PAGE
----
Plesk with Centralized Database and Network File System

We have received several requests to implement support for centralized databases (DBs) and file storage. These two features are understandable because they open up many convenient hosting deployment scenarios that were previously unavailable or could only be created at your own risk. Additionally, fewer single points of failure (SPOFs) are more tolerant of solution failures. But after Plesk Obsidian 18.0.49 released, centralized DB (beta) and Network File System (NFS) enabled. Let’s see what each feature can do.

If you are only interested in centralized database features ‘Shared or centralized database‘ part time job. However, if you want to find the vhosts file on NFS, skip the information about the database and ‘network file system‘ part time job. You do not have to configure these features together. Each feature can be used as a standalone feature if desired.

Shared or centralized database

Previously, you had to have a database running locally because Plesk uses it to store its own database (called “psa”). Even if you connect an external database for your customer website, you must have a local database service for Plesk. This means maintaining the database, such as installing security updates, making backups, monitoring logs, and increasing disk and other resources for the server as needed. This creates a lot of extra work if you have a lot of Plesk servers. This imposes another serious limitation. You can use only databases that can be installed on your operating system.

But what has changed since Plesk Obsidian 18.0.49? Let’s dig a little deeper to see some new scenarios.

It also has some downsides.

  • If you use a single database for all Plesk servers, the database becomes a single point of failure for all Plesk servers.
  • The network speed and connectivity between the database server and Plesk must be sufficient and reliable.

Deploy a new server

Let’s begin. You cannot convert an existing Plesk installation to Plesk using a remote ‘psa’ database. This should be for new Plesk installations only. I decided to go with Oracle Cloud because of the ARM servers and the attractive free tier terms for those servers.

First, create a private network (“local”, 10.0.0.0/24) so ​​that the traffic between Plesk and the database server goes inside this network. Allow all traffic inside the private network to make network setup easier. As you can see in the image below, some networks have public access (“Internet”).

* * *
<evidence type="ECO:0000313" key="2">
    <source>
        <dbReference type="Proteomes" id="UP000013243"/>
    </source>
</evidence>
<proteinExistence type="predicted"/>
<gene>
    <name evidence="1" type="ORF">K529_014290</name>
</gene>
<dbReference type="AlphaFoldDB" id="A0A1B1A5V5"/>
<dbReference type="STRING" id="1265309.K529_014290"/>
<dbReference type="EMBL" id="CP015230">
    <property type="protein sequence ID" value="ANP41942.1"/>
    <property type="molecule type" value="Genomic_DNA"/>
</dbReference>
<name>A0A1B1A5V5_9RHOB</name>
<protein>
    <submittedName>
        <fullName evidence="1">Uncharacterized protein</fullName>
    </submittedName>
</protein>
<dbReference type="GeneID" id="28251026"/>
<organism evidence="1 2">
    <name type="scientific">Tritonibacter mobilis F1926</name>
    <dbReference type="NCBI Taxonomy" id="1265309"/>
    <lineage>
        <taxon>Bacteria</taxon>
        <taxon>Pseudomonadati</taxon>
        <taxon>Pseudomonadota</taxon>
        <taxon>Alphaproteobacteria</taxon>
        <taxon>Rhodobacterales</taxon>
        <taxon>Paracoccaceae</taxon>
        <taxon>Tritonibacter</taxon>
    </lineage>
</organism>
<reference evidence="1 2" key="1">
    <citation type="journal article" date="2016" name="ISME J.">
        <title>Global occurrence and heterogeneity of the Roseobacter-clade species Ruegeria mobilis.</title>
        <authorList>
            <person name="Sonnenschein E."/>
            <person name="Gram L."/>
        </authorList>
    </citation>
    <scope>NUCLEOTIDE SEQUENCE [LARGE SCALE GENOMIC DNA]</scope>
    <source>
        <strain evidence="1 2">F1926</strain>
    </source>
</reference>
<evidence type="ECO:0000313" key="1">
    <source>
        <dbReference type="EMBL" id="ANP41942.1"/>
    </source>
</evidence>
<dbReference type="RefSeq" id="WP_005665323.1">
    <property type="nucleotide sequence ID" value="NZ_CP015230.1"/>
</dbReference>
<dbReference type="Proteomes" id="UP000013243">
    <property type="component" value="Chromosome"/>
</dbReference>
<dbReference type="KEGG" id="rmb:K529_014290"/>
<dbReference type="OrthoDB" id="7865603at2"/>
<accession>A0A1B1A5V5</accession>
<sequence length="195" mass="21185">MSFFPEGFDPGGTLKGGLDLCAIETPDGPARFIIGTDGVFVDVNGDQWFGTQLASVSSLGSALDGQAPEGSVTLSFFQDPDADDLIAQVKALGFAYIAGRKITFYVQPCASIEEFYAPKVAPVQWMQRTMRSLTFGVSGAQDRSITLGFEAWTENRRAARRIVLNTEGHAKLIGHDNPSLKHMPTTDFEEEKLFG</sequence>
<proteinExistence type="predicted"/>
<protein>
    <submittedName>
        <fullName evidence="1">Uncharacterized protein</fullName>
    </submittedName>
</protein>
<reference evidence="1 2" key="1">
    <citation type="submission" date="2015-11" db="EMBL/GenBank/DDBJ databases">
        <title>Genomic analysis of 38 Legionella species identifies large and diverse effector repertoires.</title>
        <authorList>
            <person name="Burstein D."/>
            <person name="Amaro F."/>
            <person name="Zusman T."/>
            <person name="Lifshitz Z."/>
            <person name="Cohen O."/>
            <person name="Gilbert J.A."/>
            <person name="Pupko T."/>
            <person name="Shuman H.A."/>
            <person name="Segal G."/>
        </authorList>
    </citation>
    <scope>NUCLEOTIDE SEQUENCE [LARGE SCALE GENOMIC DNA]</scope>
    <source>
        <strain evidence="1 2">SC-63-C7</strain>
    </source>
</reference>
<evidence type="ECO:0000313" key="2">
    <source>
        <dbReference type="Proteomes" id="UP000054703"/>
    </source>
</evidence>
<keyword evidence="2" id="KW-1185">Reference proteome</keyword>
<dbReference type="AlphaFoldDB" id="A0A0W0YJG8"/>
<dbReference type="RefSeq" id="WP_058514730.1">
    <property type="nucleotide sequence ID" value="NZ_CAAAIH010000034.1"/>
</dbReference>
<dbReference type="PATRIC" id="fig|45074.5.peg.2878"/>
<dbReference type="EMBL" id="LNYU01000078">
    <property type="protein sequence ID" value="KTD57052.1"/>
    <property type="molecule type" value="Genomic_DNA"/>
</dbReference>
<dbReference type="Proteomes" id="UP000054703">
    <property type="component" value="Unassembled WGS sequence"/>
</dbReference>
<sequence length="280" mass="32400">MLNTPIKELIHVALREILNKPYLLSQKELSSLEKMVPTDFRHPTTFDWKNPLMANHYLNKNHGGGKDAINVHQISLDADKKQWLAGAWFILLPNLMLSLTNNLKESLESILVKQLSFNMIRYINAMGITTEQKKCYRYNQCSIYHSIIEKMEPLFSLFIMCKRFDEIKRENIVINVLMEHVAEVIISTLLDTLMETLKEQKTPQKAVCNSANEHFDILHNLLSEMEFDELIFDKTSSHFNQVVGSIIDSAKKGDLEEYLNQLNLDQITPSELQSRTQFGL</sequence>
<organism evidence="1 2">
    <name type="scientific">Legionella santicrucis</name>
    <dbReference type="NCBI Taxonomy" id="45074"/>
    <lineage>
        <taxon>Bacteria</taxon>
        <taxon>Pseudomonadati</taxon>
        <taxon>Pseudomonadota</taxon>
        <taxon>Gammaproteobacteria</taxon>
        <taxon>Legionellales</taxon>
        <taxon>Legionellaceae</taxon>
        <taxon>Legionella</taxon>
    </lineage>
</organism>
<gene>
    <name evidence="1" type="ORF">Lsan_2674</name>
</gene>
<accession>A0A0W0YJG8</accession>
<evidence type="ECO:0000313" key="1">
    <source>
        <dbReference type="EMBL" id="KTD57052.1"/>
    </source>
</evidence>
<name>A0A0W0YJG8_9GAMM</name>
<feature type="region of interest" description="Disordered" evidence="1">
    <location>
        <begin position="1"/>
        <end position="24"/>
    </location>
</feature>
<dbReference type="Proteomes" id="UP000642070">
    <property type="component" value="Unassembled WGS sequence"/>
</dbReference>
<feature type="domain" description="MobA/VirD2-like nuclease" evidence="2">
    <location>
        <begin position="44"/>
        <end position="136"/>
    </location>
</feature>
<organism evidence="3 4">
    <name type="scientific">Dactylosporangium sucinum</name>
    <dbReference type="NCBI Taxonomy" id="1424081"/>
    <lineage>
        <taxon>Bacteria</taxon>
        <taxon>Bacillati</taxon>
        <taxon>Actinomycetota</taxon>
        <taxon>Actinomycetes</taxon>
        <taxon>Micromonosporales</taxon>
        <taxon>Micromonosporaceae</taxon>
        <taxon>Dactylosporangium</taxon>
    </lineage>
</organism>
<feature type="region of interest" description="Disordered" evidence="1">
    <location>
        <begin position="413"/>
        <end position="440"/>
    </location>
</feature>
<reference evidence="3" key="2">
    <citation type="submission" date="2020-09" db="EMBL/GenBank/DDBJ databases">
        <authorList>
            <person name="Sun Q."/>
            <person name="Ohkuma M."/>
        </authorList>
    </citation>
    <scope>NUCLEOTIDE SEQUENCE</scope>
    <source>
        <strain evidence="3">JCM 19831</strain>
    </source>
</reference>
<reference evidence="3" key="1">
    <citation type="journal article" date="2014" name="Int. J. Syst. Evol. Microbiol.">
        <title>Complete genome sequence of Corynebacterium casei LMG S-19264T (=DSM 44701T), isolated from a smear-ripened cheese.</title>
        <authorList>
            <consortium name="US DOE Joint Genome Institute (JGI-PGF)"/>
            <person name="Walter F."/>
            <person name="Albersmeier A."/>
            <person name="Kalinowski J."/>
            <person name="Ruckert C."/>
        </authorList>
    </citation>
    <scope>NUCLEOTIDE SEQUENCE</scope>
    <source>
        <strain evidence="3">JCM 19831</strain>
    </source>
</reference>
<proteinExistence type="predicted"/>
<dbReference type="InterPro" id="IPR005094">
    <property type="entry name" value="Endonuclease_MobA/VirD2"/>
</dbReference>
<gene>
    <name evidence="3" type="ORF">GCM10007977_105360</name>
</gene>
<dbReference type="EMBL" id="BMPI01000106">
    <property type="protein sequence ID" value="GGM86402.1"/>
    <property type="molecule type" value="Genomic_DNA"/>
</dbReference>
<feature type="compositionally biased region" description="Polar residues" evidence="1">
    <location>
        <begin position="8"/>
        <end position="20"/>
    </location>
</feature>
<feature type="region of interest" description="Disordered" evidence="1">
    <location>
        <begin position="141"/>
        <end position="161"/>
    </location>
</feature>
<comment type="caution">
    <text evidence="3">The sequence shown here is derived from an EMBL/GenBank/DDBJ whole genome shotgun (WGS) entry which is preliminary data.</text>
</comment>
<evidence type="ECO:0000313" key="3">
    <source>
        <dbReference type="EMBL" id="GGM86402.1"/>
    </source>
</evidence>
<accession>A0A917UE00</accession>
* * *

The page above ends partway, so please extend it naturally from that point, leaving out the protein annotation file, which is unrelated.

Source

We have received several requests to implement support for centralized databases (DBs) and file storage. These two features are understandable because they open up many convenient hosting deployment scenarios that were previously unavailable or could only be created at your own risk. Additionally, fewer single points of failure (SPOFs) are more tolerant of solution failures. But after Plesk Obsidian 18.0.49 released, centralized DB (beta) and Network File System (NFS) enabled. Let’s see what each feature can do.

If you are only interested in centralized database features ‘Shared or centralized database‘ part time job. However, if you want to find the vhosts file on NFS, skip the information about the database and ‘network file system‘ part time job. You do not have to configure these features together. Each feature can be used as a standalone feature if desired.

Shared or centralized database

Previously, you had to have a database running locally because Plesk uses it to store its own database (called “psa”). Even if you connect an external database for your customer website, you must have a local database service for Plesk. This means maintaining the database, such as installing security updates, making backups, monitoring logs, and increasing disk and other resources for the server as needed. This creates a lot of extra work if you have a lot of Plesk servers. This imposes another serious limitation. You can use only databases that can be installed on your operating system.

But what has changed since Plesk Obsidian 18.0.49? Let’s dig a little deeper to see some new scenarios.

It also has some downsides.

  • If you use a single database for all Plesk servers, the database becomes a single point of failure for all Plesk servers.
  • The network speed and connectivity between the database server and Plesk must be sufficient and reliable.

Deploy a new server

Let’s begin. You cannot convert an existing Plesk installation to Plesk using a remote ‘psa’ database. This should be for new Plesk installations only. I decided to go with Oracle Cloud because of the ARM servers and the attractive free tier terms for those servers.

First, create a private network (“local”, 10.0.0.0/24) so ​​that the traffic between Plesk and the database server goes inside this network. Allow all traffic inside the private network to make network setup easier. As you can see in the image below, some networks have public access (“Internet”).

Source

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